Follow-up. Patients will be prospectively assessed for recurrence of AF or other atrial arrhythmia. As part of our routine AF ablation protocol, all patients are receiving beta blockers, whereas all patients are kept on amiodarone and warfarin for 3 months post-ablation. Patients will be subjected to monthly clinical assessment and ambulatory electrocardiographic monitoring for 2 years. All patients are instructed to maintain personal records with descriptions of every episode of symptomatic palpitations and, in case of persistent arrhythmia episodes, to obtain trans-telephonic or electrocardiographic documentation of the underlying rhythm. Patients will be encouraged to use trans-telephonic monitoring even when their symptoms are not typical for recurrent AF. A successful outcome over the follow-up period is defined as the lack of electrocardiographically recorded AF, and no AF or other atrial arrhythmia on Holter, and subjective symptomatic improvement after a 3-month blanking period.

Heart rate variability will be measured at 6, 12, 18 and 24 months after ablation.

Study Design

Allocation: Randomized, Control: Active Control, Endpoint Classification: Safety/Efficacy Study, Intervention Model: Factorial Assignment, Masking: Open Label, Primary Purpose: Treatment


Atrial Fibrillation


GP ablation, PV isolation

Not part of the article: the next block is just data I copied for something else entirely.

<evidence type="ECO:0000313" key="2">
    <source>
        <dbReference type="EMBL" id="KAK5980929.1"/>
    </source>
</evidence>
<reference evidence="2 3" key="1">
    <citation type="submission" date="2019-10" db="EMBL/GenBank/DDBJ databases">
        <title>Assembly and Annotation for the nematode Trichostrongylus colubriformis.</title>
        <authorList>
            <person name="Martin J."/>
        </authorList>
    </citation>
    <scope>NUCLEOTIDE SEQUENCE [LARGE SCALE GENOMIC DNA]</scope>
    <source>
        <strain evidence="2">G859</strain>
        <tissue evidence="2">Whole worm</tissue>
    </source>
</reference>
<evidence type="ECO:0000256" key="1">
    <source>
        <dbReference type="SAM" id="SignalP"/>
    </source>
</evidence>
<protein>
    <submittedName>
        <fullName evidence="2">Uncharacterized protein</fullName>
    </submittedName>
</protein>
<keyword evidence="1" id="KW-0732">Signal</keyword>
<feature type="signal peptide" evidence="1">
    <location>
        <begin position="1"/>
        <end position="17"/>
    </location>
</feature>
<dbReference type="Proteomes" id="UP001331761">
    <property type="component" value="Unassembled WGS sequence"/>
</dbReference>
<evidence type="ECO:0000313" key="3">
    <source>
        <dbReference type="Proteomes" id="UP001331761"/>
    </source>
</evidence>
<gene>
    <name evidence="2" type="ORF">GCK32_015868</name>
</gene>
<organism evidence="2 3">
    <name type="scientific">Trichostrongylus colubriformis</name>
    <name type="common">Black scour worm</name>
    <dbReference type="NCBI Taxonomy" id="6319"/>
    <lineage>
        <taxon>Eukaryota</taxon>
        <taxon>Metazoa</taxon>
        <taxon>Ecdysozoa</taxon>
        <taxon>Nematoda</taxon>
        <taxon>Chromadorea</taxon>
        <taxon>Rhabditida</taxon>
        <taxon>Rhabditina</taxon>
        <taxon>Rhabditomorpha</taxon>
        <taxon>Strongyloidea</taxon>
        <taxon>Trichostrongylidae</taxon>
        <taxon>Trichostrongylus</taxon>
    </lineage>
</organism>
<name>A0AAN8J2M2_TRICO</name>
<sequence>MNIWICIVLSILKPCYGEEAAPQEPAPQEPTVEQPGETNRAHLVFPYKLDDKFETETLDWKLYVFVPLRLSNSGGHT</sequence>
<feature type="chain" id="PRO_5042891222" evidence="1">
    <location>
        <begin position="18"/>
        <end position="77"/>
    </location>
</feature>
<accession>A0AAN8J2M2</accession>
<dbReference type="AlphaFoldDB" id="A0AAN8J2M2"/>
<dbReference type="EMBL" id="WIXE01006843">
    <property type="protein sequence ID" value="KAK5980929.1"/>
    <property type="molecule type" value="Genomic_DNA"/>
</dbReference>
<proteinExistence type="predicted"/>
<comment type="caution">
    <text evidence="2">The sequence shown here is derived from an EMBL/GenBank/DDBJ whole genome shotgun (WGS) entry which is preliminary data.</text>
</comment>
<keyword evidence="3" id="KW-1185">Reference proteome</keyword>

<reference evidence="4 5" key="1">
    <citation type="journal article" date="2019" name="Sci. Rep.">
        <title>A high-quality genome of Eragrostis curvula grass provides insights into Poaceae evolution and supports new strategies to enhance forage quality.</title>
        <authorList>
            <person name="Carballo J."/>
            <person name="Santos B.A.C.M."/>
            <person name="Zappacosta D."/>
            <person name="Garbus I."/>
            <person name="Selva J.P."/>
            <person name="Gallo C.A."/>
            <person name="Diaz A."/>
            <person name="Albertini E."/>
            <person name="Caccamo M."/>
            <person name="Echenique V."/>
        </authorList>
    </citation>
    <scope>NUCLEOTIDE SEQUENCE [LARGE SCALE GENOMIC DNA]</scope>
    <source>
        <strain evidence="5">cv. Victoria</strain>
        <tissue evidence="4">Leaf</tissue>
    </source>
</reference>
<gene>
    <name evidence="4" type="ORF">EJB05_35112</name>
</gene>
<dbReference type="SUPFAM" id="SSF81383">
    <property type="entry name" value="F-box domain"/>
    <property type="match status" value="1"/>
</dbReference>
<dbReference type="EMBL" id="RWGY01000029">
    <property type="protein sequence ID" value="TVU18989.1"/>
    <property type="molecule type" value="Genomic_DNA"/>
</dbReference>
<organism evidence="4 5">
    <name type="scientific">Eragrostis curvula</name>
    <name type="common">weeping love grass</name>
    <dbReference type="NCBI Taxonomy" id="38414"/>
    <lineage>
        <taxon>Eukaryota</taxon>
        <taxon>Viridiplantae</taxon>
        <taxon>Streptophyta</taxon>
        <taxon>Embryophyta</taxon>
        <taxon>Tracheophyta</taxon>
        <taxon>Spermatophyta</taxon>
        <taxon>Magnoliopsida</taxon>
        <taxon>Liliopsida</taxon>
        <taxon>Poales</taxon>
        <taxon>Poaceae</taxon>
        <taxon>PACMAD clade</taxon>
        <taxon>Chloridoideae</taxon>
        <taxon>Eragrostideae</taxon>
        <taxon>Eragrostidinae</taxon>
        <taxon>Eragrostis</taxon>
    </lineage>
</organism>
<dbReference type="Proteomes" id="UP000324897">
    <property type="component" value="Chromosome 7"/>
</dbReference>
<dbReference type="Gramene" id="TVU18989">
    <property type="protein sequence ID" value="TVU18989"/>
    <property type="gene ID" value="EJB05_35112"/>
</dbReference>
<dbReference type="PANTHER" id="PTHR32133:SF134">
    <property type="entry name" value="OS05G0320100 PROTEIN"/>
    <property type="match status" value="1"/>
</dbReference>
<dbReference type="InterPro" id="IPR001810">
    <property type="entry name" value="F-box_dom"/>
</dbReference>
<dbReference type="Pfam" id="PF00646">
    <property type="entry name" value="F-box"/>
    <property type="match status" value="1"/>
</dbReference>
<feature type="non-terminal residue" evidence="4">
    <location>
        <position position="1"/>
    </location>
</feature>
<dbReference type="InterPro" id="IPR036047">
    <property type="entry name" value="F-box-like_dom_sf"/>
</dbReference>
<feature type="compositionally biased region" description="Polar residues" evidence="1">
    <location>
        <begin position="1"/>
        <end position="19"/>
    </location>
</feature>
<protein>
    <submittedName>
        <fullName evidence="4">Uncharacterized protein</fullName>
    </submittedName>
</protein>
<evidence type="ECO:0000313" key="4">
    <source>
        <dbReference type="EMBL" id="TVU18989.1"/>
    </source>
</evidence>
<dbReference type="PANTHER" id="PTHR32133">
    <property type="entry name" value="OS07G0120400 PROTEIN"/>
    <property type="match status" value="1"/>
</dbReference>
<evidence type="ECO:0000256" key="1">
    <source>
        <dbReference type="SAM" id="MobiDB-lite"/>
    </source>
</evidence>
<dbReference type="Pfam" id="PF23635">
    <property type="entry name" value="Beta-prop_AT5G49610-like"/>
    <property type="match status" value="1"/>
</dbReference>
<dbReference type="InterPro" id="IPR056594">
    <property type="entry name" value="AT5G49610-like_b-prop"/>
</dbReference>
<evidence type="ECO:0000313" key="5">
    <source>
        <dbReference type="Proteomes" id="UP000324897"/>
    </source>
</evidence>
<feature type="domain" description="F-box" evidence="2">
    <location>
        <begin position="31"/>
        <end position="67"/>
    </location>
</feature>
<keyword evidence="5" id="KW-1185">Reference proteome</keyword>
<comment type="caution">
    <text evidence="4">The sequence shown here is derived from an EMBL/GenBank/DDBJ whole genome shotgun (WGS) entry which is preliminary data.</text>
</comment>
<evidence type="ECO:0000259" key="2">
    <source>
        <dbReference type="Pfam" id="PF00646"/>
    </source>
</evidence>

Athens Euroclinic




Cardiovascular Research Society, Greece

Results (where available)

View Results


Published on BioPortfolio: 2014-08-27T03:30:52-0400

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Medical and Biotech [MESH] Definitions

Rapid, irregular atrial contractions caused by a block of electrical impulse conduction in the right atrium and a reentrant wave front traveling up the inter-atrial septum and down the right atrial free wall or vice versa. Unlike ATRIAL FIBRILLATION which is caused by abnormal impulse generation, typical atrial flutter is caused by abnormal impulse conduction. As in atrial fibrillation, patients with atrial flutter cannot effectively pump blood into the lower chambers of the heart (HEART VENTRICLES).

Long-term changes in the electrophysiological parameters and/or anatomical structures of the HEART ATRIA that result from prolonged changes in atrial rate, often associated with ATRIAL FIBRILLATION or long periods of intense EXERCISE.

A cardiotonic glycoside obtained mainly from Digitalis lanata; it consists of three sugars and the aglycone DIGOXIGENIN. Digoxin has positive inotropic and negative chronotropic activity. It is used to control ventricular rate in ATRIAL FIBRILLATION and in the management of congestive heart failure with atrial fibrillation. Its use in congestive heart failure and sinus rhythm is less certain. The margin between toxic and therapeutic doses is small. (From Martindale, The Extra Pharmacopoeia, 30th ed, p666)

Impaired or delayed impulse conduction between the right and left HEART ATRIA. Advanced interatrial blocks are often associated with arrhythmias (e.g., ATRIAL FLUTTER; and ATRIAL FIBRILLATION), direct conduction block via the Bachmann's bundle and concomitant left atrial enlargement. Syndrome of advanced interatrial block associated with SUPRAVENTRICULAR TACHYCARDIA is referred to as Bayes syndrome.

A THROMBIN inhibitor which acts by binding and blocking thrombogenic activity and the prevention of thrombus formation. It is used to reduce the risk of stroke and systemic EMBOLISM in patients with nonvalvular atrial fibrillation.